Do you think it’ll work?

Ingredients for success

The road to successI’m such a sore loser. Last week I entered a competition on Gizmodo to win the new Samsung phone, which required participants to submit a 50 word description and an accompanying image or video describing why you deserved to win. Seeing as I’m still unemployed and had oodles of spare time, I actually put effort into my submissions, going on location to take pictures, Photoshopping, and tapping recent Internet memes. In spite of that I was pipped to the post by several folks who obviously spent that much more time and effort on it than I did by creating videos*, leading me to post a crypto-emo remark on Facebook that “No matter how good you are, there’s always somebody better :-(”

As a result, I spent last night mulling over what it takes to be successful and came up with a few thoughts. Here are the things I believe are the ingredients to success:

A deep passion
The key word here is “deep”. There’s a veritable gulf between taking an active interest in something, and being passionate about it. Whatever you want to be successful at, from playing an instrument to building an iPhone app, requires a significant investment of time and effort to get to the level of expertise where success happens.

I love the sound of the cello, can play the violin worth a damn thanks to Chinese parenting, and was even given a free instrument by my father in law. But even after setting myself the goal of learning to play the Prelude from Bach’s Cello Suite #1, I couldn’t dredge up enough discipline to keep at it beyond the first few bars. That’s how I discovered interest and passion are not the same thing.

If you want to be successful, figure out what your true passions are and look for success there, instead of playing in the shallows of where you think success might lie.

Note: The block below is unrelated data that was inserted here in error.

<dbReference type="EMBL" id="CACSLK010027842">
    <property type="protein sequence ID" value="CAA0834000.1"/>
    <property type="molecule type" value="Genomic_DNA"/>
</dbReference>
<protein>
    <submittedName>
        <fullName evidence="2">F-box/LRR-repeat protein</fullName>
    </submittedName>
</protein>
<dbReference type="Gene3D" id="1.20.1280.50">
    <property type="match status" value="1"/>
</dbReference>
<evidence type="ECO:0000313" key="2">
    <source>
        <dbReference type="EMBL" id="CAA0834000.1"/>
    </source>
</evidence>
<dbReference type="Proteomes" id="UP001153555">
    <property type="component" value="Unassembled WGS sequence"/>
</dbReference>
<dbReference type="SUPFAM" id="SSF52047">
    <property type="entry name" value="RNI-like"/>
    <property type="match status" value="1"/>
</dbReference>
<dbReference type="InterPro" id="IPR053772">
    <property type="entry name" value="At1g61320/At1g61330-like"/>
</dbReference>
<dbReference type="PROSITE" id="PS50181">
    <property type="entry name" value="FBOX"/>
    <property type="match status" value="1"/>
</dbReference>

A very good memory
Another quality I’ve noticed in people who succeed is their ability to call from a huge mental database of information relating to their passion, be it sporting statistics or musical repertoire. This could very well be closely related to passion since the deeper you go into something the more space it occupies your brain.

I’ve always marvelled at Jenny’s musical recall – back in the period when it seemed like all our friends were getting married (including us!) she created several excellent playlists for wedding ceremonies purely from the vast store of tunes in her head, which we still occasionally use as background music while entertaining. (Her talent only applies to musical melodies though, she’s rubbish with lyrics…)

A large network of friends
Next time you finish reading a book, any book, take a note of the acknowledgements page if it has one. Very few authors will count their work as a solo Herculean effort – at the bare minimum, there will have been a contribution from an editor (if not, how the heck did the book get published?) You need people to bounce ideas off, proof-read your manuscript, help with research, motivate you to finish, etc.

An audience
This is the most obvious, but the most easily forgotten about. You could think of the most awesome idea (“an ancient global war between mermaids and centaurs has been hidden from mankind for centuries, accidentally uncovered through deforestation and overfishing, which dooms humanity to becoming a statistic in the battle for this planet!”) but unless there are other people also interested in the same idea, success will exist only in your own head.

If you’ve ticked off every one of the points above and success still eludes you, then probably the only reason left is that you must give it time. How often have you heard somebody famous comment that their “overnight success” was 10 years in the making or similar?

As for me, I’m still trying to figure out what my passions are, which was the inspiration for the poem Jack. I’m good at so many things, but what do I want to be great at? I’ll let you know if I figure it out. Meanwhile, what are you passionate about?


* Well, except this one guy who everybody is complaining about because he used a cheap trick that obviously fooled the judges.

The evolution of Corolla

3 silver Corollas of various vintages all parked in a row
The cars belong to – from left to right – Jenny, me and somebody else that frequently parks here on weekdays. What is it with consecutively parked Silver Toyota cars?

Oh what a feeling!

Silver Toyotas

I had a bit of a Toyota Kodak moment today in Strathfield. As you can see in the above photo, parked on either side of my car was pretty much the rest of the Toyota range of passenger vehicles – all silver, no less. Might as well have been a Toyota dealer! From left: Camry, (my) Corolla, Echo sedan and Rav 4.